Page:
As we arrived we swung past the General Grant tree. Although snow-chain laws had been in place, and we were suitably equipped, the weather had improved to an extent that they were not required. While the General Grant is not as big as the General Sherman tree we had seen previously, it is suitably impressive. Later that evening while prepping supper, we were visited by a swarm of raccoons who proceeded to tear apart a nearby pine tree but seemed to mostly leave us alone.

Yosemite Upper Fall and view of the valley

After much debate on what to do the following day, we opted for a shorter hike to allow us time to drive through King’s Canyon. We chose and enjoyed the Big Baldy route. Taking you up to 2500m, this gentle route offers outstanding panoramas. With the snow-capped Sierras close on your one side, your view stretches out over the Central Valley with the peaks of the Coastal Ranges just sticking out in the West.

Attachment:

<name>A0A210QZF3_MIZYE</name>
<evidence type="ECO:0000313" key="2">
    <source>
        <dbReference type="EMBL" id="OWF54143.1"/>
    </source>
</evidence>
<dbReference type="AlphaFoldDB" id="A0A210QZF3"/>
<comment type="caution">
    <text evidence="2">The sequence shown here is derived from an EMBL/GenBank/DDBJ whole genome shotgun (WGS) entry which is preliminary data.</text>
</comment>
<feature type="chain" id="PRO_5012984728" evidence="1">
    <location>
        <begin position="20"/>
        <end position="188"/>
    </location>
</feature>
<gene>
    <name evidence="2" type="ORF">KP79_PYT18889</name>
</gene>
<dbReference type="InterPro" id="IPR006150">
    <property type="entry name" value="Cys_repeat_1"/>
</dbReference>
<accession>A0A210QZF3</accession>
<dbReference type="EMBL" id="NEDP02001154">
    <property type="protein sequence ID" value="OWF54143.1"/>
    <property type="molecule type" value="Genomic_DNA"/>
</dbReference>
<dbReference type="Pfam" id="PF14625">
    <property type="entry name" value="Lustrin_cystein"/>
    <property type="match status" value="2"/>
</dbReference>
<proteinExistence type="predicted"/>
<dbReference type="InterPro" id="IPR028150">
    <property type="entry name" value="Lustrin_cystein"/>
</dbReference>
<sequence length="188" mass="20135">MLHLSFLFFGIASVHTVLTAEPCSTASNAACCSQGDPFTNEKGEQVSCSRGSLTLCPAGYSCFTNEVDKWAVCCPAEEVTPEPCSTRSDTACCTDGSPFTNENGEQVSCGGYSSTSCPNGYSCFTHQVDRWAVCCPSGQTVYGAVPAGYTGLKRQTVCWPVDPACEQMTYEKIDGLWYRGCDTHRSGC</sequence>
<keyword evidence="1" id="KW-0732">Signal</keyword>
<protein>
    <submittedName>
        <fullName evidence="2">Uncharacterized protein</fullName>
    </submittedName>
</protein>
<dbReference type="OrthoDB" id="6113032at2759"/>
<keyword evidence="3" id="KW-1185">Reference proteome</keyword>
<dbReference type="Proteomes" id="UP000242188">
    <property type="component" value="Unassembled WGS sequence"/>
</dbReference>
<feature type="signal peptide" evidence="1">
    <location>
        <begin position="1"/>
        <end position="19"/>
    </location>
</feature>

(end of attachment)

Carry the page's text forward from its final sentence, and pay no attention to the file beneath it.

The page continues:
After a brief lunch break we headed back and on towards King’s Canyon, intending to drive to the Roads End, we were instead greeted with ‘Road Closed’ signs, and our map confirmed that the road closes in winter. As such we took a detour back past the Hume Lake (which is actually a dam) back towards Grant Grove village where our cabin was located.

Big trees in Sequoia

With a storm headed our direction, we decided to make an early escape via the General’s Highway, past the Sherman Tree, and out the Ash Mountain entrance. The CHP and park rangers had other plans for us though, and decided to close the road in anticipation of the storm, thus our nice long drive out was summarily curtailed within minutes of leaving camp. Understandable, but disappointing. We did at least experience a few light flurries of the impending snow as we dropped our altitude.